It is scarcely within the province of this Committee to pronounce an opinion upon the political appropriation of the territory thus discovered, but they conceive that they will not be exceeding their duty in dwelling with some emphasis upon the sacrifices of life and treasure which the colony of Victoria has incurred in promoting the exploration of the interior; and that they are justified in expressing a hope that those circumstances will be brought under the notice of the imperial Government, so that the colony which has "borne the heat and burden of the day" may not be overlooked when the apportionment of Burke's Land comes under the consideration of Her Majesty's advisers in England.
The Committee have annexed a brief financial statement of their honorary Treasurer, showing approximately the total expenditure incurred by the various expeditions despatched under their direction by the Victorian Government. This statement, however, does not include the sum of £500 (five hundred pounds sterling) voted by the Legislature of Queensland towards the outfit of Mr Landsborough's party, in response to a request made to the Government of that colony for cooperation in an expedition to be conducted through unexplored portions of their own territory. Mr Landsborough's party was, by the desire of the Exploration Committee, and with the concurrence of this Government, organised for more speedy action in Queensland.
Before closing their labors, it is incumbent on the Committee to express their grateful acknowledgements to His Excellency, Sir Henry Barkly, KCB &C, the Governor of Victoria, for the readiness and zeal with which His Excellency gave his valuable assistance to the Committee, and for the timely advice which he placed at their disposal.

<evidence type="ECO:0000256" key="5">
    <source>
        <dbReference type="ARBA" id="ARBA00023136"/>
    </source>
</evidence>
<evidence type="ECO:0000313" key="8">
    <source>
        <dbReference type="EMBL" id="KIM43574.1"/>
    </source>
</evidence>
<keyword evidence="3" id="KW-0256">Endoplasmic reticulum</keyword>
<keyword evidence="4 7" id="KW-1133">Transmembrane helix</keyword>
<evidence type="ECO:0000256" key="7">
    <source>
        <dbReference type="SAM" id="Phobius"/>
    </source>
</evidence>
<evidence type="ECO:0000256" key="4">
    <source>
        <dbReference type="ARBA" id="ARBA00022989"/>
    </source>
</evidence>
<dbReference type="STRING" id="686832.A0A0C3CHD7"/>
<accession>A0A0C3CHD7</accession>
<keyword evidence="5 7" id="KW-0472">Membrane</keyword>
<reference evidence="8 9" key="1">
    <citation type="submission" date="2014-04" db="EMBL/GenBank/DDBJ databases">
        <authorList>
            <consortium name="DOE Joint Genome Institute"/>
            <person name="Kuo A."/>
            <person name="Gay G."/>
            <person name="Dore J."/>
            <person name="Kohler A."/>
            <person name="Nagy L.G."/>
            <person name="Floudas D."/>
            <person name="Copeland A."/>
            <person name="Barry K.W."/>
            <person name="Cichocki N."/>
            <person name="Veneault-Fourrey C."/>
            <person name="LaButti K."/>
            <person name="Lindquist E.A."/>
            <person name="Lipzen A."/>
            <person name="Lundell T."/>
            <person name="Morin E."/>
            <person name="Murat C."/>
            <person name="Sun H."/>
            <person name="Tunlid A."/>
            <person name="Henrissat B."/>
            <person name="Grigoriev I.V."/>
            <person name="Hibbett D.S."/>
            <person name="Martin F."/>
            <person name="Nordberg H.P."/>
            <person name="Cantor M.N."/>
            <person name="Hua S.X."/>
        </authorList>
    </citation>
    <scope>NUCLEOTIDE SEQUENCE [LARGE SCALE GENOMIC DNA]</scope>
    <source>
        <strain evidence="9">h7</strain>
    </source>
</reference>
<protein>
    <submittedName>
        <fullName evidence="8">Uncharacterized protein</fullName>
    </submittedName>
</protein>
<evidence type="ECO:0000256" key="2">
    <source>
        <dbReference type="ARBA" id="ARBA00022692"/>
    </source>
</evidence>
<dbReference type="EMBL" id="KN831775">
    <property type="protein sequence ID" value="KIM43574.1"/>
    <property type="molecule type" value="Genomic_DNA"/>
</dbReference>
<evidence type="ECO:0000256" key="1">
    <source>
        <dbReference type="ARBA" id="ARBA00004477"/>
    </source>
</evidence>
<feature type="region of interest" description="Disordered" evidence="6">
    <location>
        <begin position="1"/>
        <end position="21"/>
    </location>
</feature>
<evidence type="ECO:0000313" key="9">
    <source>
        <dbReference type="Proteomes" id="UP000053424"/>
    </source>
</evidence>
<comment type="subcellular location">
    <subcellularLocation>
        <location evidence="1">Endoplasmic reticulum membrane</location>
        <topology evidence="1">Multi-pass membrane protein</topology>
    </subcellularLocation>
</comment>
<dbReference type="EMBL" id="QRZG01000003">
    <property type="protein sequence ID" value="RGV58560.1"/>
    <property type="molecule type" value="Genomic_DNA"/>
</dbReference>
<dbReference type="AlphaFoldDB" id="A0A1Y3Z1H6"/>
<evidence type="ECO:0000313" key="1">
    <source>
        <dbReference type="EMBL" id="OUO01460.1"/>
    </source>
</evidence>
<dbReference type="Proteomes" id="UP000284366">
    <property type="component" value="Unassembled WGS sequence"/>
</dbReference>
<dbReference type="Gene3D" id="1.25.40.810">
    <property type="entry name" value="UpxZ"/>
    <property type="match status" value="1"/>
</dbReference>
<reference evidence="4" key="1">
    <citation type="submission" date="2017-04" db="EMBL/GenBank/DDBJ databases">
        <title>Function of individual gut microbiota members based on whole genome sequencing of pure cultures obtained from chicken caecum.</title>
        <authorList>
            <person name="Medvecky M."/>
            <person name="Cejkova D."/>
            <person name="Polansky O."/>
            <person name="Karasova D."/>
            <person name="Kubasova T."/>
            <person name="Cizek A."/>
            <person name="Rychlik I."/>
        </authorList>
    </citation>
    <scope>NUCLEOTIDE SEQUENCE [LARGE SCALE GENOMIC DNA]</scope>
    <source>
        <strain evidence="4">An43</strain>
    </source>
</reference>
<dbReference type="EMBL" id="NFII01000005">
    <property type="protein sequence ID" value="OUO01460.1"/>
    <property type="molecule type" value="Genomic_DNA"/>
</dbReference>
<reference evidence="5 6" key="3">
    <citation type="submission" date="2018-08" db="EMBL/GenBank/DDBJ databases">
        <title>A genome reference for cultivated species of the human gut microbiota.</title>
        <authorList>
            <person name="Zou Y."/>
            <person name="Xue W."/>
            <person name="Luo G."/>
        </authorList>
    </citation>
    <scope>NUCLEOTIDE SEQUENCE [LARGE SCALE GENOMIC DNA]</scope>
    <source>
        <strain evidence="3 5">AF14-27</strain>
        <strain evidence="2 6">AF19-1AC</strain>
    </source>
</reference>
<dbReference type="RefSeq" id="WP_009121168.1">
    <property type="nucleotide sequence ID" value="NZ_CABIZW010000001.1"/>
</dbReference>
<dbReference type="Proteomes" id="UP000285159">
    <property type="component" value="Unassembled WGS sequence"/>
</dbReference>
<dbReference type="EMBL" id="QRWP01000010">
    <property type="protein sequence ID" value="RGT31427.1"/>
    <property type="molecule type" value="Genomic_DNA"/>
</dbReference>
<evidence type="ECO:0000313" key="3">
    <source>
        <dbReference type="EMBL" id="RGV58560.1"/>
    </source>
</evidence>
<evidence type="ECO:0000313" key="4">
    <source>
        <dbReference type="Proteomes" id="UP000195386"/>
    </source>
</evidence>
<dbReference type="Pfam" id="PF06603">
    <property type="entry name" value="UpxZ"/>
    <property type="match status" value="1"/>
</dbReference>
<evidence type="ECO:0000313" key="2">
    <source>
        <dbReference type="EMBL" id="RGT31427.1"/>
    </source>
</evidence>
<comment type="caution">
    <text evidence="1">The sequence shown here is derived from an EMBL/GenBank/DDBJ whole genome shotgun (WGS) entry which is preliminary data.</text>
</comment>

The Committee have also pleasure in recording with gratitude, the generous support to the Victorian Expeditions by successive Administrations and by the votes of the Legislature.
The Hon Richard Heales granted at once, when the perilous position of the original Victorian Expedition was anticipated, the auxiliary use of the steam sloop Victoria, and approved also of the extra expenditure incurred in fitting out Mr Landsborough's Expedition.
The same earnest cooperation was also afforded to the Committee by the Hon John O'Shanassy, whose interest in the work of Exploration was signified by the strenuous efforts which he made to procure the requisite number of camels, and by his foresight of the Political advantages which might accrue to the Colony of Victoria from the issue of the proposed Explorations.
The Committee, in concluding this necessarily brief statement, beg to refer for an account of their previous labors to their former reports, and for details of the Explorations to the full accounts, circulated long since through the press.